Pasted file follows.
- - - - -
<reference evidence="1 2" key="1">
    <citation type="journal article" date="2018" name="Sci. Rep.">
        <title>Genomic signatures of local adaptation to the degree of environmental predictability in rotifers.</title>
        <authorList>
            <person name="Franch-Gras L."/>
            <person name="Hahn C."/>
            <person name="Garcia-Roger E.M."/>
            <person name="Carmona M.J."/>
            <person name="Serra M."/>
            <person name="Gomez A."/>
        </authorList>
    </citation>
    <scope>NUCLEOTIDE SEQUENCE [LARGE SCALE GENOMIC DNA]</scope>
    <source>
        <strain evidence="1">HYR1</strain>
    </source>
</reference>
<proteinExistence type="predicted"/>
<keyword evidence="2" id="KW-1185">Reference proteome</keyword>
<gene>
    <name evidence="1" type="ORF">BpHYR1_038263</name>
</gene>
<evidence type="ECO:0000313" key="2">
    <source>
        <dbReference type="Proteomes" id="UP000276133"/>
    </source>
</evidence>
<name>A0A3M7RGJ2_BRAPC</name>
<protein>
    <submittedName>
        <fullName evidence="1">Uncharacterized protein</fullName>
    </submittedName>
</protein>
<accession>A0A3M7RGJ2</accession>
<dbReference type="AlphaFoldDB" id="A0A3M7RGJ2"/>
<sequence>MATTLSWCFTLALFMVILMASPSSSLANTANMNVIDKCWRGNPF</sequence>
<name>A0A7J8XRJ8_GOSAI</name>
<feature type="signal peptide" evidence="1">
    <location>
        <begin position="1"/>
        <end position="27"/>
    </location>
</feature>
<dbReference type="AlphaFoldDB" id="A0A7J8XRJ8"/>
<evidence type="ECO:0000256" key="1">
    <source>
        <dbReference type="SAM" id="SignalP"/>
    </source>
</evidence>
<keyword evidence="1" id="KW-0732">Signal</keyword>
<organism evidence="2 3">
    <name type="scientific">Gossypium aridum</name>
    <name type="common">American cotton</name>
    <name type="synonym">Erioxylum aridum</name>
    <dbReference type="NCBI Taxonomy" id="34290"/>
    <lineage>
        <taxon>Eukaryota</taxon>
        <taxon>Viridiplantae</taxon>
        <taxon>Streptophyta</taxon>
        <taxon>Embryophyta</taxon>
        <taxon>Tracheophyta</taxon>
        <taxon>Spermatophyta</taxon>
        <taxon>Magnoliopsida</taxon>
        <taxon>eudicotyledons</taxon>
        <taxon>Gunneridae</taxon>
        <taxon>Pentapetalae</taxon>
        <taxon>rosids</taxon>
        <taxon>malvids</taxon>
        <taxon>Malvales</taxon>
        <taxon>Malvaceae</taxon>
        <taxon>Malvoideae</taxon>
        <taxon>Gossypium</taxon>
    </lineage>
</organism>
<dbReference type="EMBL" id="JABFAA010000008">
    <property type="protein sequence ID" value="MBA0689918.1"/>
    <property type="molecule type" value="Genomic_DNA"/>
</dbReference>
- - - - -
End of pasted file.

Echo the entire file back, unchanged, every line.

<reference evidence="1 2" key="1">
    <citation type="journal article" date="2018" name="Sci. Rep.">
        <title>Genomic signatures of local adaptation to the degree of environmental predictability in rotifers.</title>
        <authorList>
            <person name="Franch-Gras L."/>
            <person name="Hahn C."/>
            <person name="Garcia-Roger E.M."/>
            <person name="Carmona M.J."/>
            <person name="Serra M."/>
            <person name="Gomez A."/>
        </authorList>
    </citation>
    <scope>NUCLEOTIDE SEQUENCE [LARGE SCALE GENOMIC DNA]</scope>
    <source>
        <strain evidence="1">HYR1</strain>
    </source>
</reference>
<proteinExistence type="predicted"/>
<keyword evidence="2" id="KW-1185">Reference proteome</keyword>
<gene>
    <name evidence="1" type="ORF">BpHYR1_038263</name>
</gene>
<evidence type="ECO:0000313" key="2">
    <source>
        <dbReference type="Proteomes" id="UP000276133"/>
    </source>
</evidence>
<name>A0A3M7RGJ2_BRAPC</name>
<protein>
    <submittedName>
        <fullName evidence="1">Uncharacterized protein</fullName>
    </submittedName>
</protein>
<accession>A0A3M7RGJ2</accession>
<dbReference type="AlphaFoldDB" id="A0A3M7RGJ2"/>
<sequence>MATTLSWCFTLALFMVILMASPSSSLANTANMNVIDKCWRGNPF</sequence>
<name>A0A7J8XRJ8_GOSAI</name>
<feature type="signal peptide" evidence="1">
    <location>
        <begin position="1"/>
        <end position="27"/>
    </location>
</feature>
<dbReference type="AlphaFoldDB" id="A0A7J8XRJ8"/>
<evidence type="ECO:0000256" key="1">
    <source>
        <dbReference type="SAM" id="SignalP"/>
    </source>
</evidence>
<keyword evidence="1" id="KW-0732">Signal</keyword>
<organism evidence="2 3">
    <name type="scientific">Gossypium aridum</name>
    <name type="common">American cotton</name>
    <name type="synonym">Erioxylum aridum</name>
    <dbReference type="NCBI Taxonomy" id="34290"/>
    <lineage>
        <taxon>Eukaryota</taxon>
        <taxon>Viridiplantae</taxon>
        <taxon>Streptophyta</taxon>
        <taxon>Embryophyta</taxon>
        <taxon>Tracheophyta</taxon>
        <taxon>Spermatophyta</taxon>
        <taxon>Magnoliopsida</taxon>
        <taxon>eudicotyledons</taxon>
        <taxon>Gunneridae</taxon>
        <taxon>Pentapetalae</taxon>
        <taxon>rosids</taxon>
        <taxon>malvids</taxon>
        <taxon>Malvales</taxon>
        <taxon>Malvaceae</taxon>
        <taxon>Malvoideae</taxon>
        <taxon>Gossypium</taxon>
    </lineage>
</organism>
<dbReference type="EMBL" id="JABFAA010000008">
    <property type="protein sequence ID" value="MBA0689918.1"/>
    <property type="molecule type" value="Genomic_DNA"/>
</dbReference>